Hooked… how to build habit-forming products… by Nir Eyal, an entrepreneur on a mission to discover what makes certain startups an integral part of pop culture.
Years of studying successful startups led to insights about influencing consumer behavior. And then, these insights were codified in the Hook model: a cycle of events, engineered to keep users coming back.
The Hook cycle consists of 4 stages: trigger, action, variable reward, and investment.
In order to engage a consumer for the first time, you need a trigger. Something to prompt the consumer to take action. This can take the form of paid advertising, PR, and email invites.
This type of trigger is an external one, as opposed to an internal trigger that comes from the consumers themselves. An example of an internal trigger is “feeling bored”. In response, you instinctively fire up facebook and connect with friends.
The idea is to employ external triggers that eventually form habits, so that future consumer engagement is prompted by internal triggers and the consumer doesn’t even have to think about it.
The goal of the trigger is to promise a reward and demonstrate how to get it: click the link – the action… check out friends having fun – get the reward.
The action has to be as streamlined, delightful, and simple as possible. The most important thing for a startup is to eliminate as many steps as possible from its process.
Remembers, doing something out of habit means doing it without even thinking! So the action here needs to be easier than thinking in order to form a habit.
3. Variable reward
After taking action, now the consumer needs to receive a reward. This can be a relief from boredom with a funny photo, something entertaining, or something useful.
But how is this different than the well-known feedback loop? User takes action, receives reward, and the cycle repeats. Been there, done that.
The operative word here is: variable. Rewards need to be variable in order to hook a consumer into a cycle and form a habit. Otherwise, the consumer starts anticipating the reward and eventually loses interest and doesn’t come back.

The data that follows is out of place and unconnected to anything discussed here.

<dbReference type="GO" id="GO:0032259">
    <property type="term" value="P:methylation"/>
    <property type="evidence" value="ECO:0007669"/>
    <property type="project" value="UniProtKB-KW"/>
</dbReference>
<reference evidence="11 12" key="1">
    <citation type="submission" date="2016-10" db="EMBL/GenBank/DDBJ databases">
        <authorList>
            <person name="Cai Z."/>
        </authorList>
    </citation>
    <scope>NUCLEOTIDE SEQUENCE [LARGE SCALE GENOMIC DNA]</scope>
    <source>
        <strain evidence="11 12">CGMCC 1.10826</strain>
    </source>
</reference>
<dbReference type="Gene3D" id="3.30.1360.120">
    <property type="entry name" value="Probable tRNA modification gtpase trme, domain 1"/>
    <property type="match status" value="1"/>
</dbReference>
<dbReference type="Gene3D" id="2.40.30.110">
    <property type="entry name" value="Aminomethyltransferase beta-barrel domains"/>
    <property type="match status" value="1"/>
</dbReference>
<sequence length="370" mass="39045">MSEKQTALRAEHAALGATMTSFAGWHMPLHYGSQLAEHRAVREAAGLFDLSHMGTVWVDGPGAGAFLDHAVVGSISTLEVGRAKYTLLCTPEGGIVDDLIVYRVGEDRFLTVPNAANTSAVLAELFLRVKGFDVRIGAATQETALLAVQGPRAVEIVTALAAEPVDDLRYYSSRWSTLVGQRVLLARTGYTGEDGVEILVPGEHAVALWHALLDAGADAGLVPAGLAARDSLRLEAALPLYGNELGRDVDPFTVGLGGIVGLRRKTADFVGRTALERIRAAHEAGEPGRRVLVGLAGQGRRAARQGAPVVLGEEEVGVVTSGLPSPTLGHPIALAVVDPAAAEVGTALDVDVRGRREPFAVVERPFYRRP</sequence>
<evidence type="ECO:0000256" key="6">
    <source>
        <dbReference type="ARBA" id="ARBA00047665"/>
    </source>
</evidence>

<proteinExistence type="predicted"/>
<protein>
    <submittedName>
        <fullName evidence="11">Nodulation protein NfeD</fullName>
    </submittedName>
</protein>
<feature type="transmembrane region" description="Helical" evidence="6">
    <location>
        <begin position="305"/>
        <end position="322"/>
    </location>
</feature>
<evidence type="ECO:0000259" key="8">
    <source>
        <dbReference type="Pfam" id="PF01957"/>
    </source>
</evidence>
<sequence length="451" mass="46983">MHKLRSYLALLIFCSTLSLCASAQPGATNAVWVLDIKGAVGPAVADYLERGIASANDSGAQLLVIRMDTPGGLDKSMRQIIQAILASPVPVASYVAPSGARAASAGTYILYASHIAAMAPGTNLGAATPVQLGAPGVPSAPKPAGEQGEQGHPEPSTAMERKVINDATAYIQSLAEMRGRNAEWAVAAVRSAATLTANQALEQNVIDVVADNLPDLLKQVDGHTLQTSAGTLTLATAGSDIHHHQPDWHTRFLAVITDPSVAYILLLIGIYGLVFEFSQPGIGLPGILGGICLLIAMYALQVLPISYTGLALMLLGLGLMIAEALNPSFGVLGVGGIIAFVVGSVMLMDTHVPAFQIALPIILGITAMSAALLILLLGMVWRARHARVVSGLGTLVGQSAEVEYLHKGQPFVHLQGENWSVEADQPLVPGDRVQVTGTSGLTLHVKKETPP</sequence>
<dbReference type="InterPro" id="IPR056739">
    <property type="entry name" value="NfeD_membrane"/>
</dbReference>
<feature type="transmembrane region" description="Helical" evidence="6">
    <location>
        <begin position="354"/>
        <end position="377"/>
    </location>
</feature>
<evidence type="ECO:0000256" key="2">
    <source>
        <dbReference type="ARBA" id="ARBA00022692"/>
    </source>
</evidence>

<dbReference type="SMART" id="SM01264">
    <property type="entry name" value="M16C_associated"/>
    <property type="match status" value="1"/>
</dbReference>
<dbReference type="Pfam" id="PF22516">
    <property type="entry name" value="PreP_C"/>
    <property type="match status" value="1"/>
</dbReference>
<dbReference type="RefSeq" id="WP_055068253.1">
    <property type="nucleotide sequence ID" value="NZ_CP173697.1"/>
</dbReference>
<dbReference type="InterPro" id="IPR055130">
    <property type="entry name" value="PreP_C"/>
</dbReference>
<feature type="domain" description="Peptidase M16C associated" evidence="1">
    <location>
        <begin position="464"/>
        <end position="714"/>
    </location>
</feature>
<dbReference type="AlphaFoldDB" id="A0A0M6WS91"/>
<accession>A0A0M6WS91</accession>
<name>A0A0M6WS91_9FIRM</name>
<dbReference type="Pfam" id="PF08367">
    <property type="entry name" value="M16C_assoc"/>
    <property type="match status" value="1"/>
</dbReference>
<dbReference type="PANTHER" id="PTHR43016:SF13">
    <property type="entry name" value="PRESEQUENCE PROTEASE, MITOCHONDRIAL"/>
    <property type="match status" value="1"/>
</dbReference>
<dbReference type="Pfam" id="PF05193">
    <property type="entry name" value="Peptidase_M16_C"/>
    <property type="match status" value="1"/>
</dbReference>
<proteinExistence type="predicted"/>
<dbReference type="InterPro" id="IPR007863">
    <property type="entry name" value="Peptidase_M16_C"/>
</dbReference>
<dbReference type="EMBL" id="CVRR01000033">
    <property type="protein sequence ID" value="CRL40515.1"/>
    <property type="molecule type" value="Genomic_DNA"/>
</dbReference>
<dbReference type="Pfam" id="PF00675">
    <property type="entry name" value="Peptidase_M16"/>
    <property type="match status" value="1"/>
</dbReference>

Finally, following the reward, it’s time to ask for a small investment in the form of a personal contribution: make your consumers work a little and store value in your product. This will make them stickier consumers!
It’s actually been shown that we value our own work much more than it’s actually worth. So a consumer’s investment in a product increases its value disproportionately.
This is sometimes called “the IKEA effect.” Besides saving a ton of money by having us do all the assembly, IKEA also benefits because we like the furniture much more than it deserves, simply because we’ve poured our very own sweat and tears.
Every investor wants to invest in the next painkiller idea – one that solves a big pain point. Yet some of the most successful startups are hardly painkillers: Facebook, Pinterest, Twitter, Instagram.
These companies are masters of the Hook model. A compelling trigger prompts a super-simple action that delights us with a variable reward, and then we’re all too happy to make our own small contribution – or investment – which itself creates future triggers.
For example, when you swipe right on Tinder and there’s a match, the other party receives a notification that pulls them back onto the platform.
The Hook model is all too powerful.
The question is: how will YOU harness its power?